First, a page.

Senate votes against suspending debt limit


Senate Minority Leader Mitch McConnell, R-Ky., walks to the chamber for a test vote on a government spending bill, at the Capitol in Washington, Monday, Sept. 27, 2021. (AP Photo/J. Scott Applewhite)

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UPDATED 9:29 AM PT – Tuesday, September 28, 2021

Republicans fulfilled their promise to block a Senate vote on the debt ceiling. On Monday, a procedural vote to advance consideration of a continuing resolution to keep the government funded through December 3 while suspending the debt limit failed as a potential shutdown looms.

Republicans voted to oppose the bill from advancing through the upper chamber, which they said was in response to the Democrats’ attempts to push the multi-trillion dollar reconciliation package through without GOP support.

Despite Republican opposition, Senate Majority Leader Chuck Schumer (D-N.Y.) used a procedural loophole to allow him to brined the measure back to the floor for reconsideration and voiced his frustration.

“The Republican Party has now become the part of default, the party that says America doesn’t pay its debts,” said the New York lawmaker.

Republicans, meanwhile, are saying the real problem is that the Democrats’ reconciliation bill is one of the “biggest, most reckless spending social bills in U.S. history.”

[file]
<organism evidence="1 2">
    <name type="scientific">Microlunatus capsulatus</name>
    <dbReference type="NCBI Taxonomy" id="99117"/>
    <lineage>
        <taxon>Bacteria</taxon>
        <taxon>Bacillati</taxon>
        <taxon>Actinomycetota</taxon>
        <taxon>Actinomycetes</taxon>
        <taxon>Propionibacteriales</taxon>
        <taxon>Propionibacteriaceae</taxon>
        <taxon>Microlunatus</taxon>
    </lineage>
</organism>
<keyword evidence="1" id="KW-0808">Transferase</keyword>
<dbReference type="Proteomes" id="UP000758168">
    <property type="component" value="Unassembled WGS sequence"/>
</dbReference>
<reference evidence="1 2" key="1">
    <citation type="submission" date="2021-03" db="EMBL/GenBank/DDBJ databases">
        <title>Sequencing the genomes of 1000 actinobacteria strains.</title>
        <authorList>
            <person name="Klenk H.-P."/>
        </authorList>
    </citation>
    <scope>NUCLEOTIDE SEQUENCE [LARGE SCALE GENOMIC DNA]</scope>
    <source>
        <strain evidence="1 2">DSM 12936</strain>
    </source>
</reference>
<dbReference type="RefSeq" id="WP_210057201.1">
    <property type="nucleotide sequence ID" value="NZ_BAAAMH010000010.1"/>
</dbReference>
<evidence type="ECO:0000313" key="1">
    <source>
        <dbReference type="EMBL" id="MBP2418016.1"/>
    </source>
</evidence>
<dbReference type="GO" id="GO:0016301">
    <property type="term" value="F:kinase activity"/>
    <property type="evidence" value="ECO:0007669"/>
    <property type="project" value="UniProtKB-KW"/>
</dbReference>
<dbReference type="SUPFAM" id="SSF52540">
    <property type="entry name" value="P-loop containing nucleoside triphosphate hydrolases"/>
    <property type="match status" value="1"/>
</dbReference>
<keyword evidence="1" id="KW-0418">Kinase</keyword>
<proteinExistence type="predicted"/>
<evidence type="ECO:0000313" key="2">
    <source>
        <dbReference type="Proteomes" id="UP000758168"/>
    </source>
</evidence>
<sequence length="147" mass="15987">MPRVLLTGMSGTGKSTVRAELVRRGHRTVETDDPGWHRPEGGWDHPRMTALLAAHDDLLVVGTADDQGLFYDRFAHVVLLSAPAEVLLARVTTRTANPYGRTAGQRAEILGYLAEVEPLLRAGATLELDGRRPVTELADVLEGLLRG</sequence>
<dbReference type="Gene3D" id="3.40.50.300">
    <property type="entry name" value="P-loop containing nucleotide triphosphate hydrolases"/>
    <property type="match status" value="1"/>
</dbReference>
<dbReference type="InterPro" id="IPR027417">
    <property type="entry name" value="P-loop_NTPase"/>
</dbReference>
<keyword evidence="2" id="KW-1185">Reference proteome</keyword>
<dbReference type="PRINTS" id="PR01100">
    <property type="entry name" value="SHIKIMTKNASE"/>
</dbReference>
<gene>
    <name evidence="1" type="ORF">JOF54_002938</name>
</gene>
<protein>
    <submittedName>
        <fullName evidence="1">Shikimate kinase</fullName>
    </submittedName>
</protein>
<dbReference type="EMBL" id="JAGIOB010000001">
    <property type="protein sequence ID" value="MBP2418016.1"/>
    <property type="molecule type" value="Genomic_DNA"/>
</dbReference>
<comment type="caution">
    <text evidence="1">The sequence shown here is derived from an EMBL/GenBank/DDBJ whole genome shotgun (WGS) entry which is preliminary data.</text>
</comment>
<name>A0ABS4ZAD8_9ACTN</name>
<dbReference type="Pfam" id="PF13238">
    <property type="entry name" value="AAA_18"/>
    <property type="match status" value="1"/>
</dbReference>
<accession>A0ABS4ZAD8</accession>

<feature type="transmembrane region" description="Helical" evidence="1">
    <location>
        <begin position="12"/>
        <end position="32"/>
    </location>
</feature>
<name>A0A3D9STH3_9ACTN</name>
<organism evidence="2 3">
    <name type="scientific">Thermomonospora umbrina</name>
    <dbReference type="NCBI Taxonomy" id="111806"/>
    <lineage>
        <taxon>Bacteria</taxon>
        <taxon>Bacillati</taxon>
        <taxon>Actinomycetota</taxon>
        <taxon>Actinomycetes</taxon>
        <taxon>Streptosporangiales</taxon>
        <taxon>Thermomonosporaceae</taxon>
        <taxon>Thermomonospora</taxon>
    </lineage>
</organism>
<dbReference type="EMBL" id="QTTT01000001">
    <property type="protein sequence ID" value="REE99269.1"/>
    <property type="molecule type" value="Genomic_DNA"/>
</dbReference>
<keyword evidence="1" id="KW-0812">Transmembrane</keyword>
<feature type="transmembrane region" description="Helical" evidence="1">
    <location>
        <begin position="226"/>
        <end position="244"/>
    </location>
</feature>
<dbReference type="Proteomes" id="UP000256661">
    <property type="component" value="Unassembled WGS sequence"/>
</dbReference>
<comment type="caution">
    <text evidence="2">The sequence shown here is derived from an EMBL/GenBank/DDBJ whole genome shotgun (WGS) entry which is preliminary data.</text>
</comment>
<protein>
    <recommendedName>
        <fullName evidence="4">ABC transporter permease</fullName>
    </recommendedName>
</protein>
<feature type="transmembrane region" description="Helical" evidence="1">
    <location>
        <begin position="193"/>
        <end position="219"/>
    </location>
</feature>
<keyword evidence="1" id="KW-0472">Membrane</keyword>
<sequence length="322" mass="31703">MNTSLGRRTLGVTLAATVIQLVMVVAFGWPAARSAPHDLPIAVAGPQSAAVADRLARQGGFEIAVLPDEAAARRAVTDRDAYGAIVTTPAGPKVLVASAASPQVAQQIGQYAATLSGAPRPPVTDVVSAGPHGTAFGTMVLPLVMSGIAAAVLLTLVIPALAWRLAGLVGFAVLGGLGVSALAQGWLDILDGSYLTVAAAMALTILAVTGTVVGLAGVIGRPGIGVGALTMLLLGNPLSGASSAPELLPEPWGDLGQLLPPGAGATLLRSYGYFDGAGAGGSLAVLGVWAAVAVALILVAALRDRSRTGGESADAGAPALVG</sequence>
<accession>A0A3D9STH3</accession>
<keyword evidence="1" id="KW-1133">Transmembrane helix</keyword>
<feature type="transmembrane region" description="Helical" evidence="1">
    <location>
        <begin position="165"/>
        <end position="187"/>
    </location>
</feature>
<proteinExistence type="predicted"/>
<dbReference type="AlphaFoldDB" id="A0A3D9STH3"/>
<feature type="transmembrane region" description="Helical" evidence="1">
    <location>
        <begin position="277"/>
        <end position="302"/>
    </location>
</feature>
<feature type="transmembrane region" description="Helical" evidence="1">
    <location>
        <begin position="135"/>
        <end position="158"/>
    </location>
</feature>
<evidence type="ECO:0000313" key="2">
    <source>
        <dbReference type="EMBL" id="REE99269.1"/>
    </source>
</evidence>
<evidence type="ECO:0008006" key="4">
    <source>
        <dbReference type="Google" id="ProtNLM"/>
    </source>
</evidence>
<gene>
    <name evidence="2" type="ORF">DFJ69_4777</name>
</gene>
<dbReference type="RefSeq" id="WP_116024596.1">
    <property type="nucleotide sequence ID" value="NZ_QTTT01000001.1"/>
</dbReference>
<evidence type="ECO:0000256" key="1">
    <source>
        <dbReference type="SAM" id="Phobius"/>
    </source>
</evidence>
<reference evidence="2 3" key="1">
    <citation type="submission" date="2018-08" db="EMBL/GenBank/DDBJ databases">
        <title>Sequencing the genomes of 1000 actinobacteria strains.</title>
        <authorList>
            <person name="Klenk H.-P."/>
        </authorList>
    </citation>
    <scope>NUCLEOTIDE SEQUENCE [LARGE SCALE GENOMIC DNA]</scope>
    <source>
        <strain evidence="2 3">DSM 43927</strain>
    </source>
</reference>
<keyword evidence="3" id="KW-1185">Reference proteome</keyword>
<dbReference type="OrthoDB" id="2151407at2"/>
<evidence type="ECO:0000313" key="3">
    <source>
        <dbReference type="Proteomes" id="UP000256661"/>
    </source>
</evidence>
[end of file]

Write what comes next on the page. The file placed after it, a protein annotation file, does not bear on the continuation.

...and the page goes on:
“Over three and a half trillion dollars, a spending spree that will be the largest in a generation, will include the largest tax hike that we’ve seen in peacetime,” stated Sen. Dan Sullivan (R-Alaska). “And something that the majority leader himself has called the largest transformation in a generation.”

Sullivan added, this is trying to transform America with “cradle-to-grave socialism.” Meanwhile, Senate Minority Leader Mitch McConnell (R-Ky.) said Democrats are to blame for the potential shutdown.

“They have every single tool they need to do their job,” he asserted. “The democratic leader, the Speaker of the House and the President of the United States have had 10 weeks to plan for funding the government and addressing the debt limit. There never had to be one ounce of drama for any of this. Any drama here is self created by the Democrats.”

The debt limit, which reportedly comes to more than $28 trillion, was reinstated in August after being previously suspended. All of this comes as the fiscal year is set to end on Thursday.

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